By Greg Morsbach
BBC News, Caracas
After months on the road and millions of dollars in air fares, Venezuela's top diplomats are now finally able to take a breather after an intense but deadlocked battle to gain a rotating seat on the UN Security Council.
President Chavez headed the diplomatic offensive at the UN
There is no real sense of celebration in Caracas - more a feeling of satisfaction in Venezuela's foreign ministry after Panama was found as a consensus candidate to overcome the impasse between Guatemala and Venezuela, both of which failed to get enough votes at the UN General Assembly.
President Hugo Chavez of Venezuela had personally taken charge of the diplomatic offensive and doggedly insisted that Venezuela had all the votes it needed to deliver a crushing defeat against Guatemala, and by extension its chief supporter, the United States.
But he could not deliver the decisive knock-out blow at the UN he was promising the world just four weeks ago.
His top aides are now taking stock of what they managed to achieve politically by preventing Guatemala from gaining a Security Council seat.
Some see it as a resounding moral victory for Mr Chavez, arguing that a developing country managed to hold its ground against a global superpower, namely the US.
Mr Chavez will continue his confrontation with the US on all fronts despite this setback at the UN
Analyst, Inter-American Dialogue
Others say it was a goalless draw against Washington and it is now time to fight the next big battles which lie ahead.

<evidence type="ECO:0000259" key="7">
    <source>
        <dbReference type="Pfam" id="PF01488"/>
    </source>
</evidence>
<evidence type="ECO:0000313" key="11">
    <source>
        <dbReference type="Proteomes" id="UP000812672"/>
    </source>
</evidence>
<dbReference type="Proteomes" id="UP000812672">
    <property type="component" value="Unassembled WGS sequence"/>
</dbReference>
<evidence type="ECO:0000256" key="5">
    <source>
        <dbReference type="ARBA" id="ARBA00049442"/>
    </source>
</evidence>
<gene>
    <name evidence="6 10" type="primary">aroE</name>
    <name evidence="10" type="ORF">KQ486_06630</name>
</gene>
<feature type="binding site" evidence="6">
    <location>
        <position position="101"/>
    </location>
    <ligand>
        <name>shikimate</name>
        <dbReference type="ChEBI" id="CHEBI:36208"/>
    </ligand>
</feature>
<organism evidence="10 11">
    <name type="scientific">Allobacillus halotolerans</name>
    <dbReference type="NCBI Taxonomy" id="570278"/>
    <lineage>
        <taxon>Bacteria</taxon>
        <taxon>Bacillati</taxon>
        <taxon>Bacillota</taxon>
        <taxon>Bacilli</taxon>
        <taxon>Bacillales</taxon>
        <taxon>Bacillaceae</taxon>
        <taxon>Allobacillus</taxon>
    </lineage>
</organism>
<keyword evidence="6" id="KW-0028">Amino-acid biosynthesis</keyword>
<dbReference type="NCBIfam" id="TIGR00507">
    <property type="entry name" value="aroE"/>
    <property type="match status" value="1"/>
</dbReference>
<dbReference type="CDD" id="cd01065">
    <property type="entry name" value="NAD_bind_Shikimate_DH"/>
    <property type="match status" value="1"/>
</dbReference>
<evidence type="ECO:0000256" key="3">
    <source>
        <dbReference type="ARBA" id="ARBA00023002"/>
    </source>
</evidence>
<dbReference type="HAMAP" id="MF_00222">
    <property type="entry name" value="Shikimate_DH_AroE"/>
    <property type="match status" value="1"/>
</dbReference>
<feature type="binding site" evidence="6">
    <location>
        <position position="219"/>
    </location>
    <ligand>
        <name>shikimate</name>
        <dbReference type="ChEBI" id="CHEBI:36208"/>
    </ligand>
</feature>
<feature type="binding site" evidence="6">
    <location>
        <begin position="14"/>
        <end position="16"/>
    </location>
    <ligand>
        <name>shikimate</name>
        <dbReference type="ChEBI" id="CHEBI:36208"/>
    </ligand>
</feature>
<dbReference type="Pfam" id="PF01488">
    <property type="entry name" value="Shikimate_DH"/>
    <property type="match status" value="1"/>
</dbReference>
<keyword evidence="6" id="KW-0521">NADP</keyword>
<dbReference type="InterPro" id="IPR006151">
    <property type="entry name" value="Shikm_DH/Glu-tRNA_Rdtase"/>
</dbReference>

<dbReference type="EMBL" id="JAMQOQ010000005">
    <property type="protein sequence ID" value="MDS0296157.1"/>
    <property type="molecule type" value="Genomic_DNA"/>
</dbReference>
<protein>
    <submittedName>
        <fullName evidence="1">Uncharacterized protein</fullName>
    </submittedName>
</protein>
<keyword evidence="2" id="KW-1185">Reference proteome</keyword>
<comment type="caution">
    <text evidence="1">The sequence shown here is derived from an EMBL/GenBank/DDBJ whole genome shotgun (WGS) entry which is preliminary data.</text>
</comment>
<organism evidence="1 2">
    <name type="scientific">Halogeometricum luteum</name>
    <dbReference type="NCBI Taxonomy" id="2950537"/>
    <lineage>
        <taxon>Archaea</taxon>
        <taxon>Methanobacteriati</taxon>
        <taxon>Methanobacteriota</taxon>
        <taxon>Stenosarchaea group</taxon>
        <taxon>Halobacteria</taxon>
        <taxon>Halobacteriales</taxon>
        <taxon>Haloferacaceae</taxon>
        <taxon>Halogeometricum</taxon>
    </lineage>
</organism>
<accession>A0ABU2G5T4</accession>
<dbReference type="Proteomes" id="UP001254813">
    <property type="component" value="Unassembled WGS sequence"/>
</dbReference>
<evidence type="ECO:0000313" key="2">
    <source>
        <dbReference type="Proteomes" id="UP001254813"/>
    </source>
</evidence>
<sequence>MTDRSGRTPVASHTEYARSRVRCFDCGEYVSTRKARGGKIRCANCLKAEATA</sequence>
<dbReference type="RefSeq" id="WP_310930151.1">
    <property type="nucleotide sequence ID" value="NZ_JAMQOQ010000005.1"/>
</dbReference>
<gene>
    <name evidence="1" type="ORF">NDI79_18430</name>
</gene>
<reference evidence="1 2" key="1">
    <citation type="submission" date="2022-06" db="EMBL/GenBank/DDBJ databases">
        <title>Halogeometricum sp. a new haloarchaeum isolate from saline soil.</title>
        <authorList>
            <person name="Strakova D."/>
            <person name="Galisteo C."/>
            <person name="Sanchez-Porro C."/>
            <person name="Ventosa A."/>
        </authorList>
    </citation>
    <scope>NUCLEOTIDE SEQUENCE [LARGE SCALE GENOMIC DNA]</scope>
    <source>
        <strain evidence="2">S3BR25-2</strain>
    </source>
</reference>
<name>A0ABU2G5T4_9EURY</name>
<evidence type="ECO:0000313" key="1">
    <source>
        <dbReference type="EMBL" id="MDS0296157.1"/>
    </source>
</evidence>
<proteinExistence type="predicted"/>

The Venezuelan ambassador to the UN, Roy Chaderton-Matos, who was specially appointed to oversee the bid for the Security Council told the BBC:
"We're happy with this outcome at the UN, which marks the start of a worldwide insurgence against the forceful diplomacy of US, which tries to impose its will on sovereign countries."
Panama under pressure
Ambassador Chaderton said he and other Venezuelan officials were confident that Panama - the consensus candidate backed by Caracas and Guatemala to end the deadlock - would "do a good job at the UN due its strong historical links with Venezuela".
Venezuela is in the middle of a presidential election campaign
But some analysts say that Panama will now find itself in a vice between Presidents Bush and Chavez.
"There'll be enormous pressure brought to bear by both sides on Panama to either do the bidding of Caracas or the US," said Michael Shifter, a senior analyst at the Inter-American Dialogue think tank in Washington.
"There's no doubt that Mr Chavez will continue his confrontation with the US on all fronts despite this setback at the UN," Mr Shifter added.
The question is whether the setback for President Chavez will really make much of a difference to his foreign or indeed domestic policy.
On the international stage, Mr Chavez will possibly argue, with some degree of success, that he put his personal ambitions to one side for harmony and the greater good within the UN by deciding to withdraw from the race.
The left-wing Venezuelan leader may also take some comfort from the elections in Nicaragua this Sunday, where his friend and close ally, the former Sandinista leader, Daniel Ortega, is currently leading opinion polls.